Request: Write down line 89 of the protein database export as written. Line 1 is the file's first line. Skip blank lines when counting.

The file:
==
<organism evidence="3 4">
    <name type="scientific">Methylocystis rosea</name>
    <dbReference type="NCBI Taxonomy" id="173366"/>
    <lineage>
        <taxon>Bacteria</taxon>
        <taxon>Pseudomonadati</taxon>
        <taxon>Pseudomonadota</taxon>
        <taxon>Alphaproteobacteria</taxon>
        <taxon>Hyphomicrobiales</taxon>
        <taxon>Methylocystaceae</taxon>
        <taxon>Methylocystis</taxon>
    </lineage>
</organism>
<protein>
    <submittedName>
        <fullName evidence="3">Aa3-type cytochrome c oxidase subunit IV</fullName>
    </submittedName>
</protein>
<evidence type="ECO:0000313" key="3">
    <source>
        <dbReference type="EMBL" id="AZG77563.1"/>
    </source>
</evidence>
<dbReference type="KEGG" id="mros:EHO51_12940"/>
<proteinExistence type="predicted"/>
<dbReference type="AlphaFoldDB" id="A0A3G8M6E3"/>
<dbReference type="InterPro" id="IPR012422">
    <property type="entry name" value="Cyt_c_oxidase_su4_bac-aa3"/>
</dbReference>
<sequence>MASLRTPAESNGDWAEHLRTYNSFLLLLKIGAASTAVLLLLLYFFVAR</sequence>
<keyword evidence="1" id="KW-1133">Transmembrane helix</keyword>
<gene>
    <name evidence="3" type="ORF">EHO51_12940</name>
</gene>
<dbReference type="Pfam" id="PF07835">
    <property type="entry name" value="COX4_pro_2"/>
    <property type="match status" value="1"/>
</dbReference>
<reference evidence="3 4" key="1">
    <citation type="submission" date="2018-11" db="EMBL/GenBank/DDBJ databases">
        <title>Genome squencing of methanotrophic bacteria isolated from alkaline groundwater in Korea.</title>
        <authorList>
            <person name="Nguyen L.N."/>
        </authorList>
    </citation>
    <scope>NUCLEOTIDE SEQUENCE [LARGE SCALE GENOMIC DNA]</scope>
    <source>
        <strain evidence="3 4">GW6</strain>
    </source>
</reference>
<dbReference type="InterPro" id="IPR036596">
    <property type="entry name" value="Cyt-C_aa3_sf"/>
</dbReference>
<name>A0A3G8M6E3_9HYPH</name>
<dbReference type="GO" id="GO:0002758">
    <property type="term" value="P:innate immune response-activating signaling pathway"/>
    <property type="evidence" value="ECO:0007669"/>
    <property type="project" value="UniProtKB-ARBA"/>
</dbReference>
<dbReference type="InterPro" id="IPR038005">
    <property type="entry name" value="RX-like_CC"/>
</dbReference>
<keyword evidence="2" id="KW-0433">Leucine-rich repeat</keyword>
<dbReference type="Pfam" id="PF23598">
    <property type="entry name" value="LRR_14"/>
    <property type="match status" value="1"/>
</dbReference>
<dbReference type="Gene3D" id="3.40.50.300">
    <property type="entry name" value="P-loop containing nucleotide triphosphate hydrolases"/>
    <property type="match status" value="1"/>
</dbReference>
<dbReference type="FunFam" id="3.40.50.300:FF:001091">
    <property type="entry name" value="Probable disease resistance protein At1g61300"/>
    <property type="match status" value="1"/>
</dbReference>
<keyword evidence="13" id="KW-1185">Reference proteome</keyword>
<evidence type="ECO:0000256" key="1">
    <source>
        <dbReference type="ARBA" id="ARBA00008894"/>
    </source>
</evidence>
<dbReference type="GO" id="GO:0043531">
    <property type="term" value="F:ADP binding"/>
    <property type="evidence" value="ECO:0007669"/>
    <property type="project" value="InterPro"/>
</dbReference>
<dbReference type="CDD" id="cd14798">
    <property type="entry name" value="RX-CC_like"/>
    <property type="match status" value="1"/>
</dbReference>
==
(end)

    <property type="match status" value="1"/>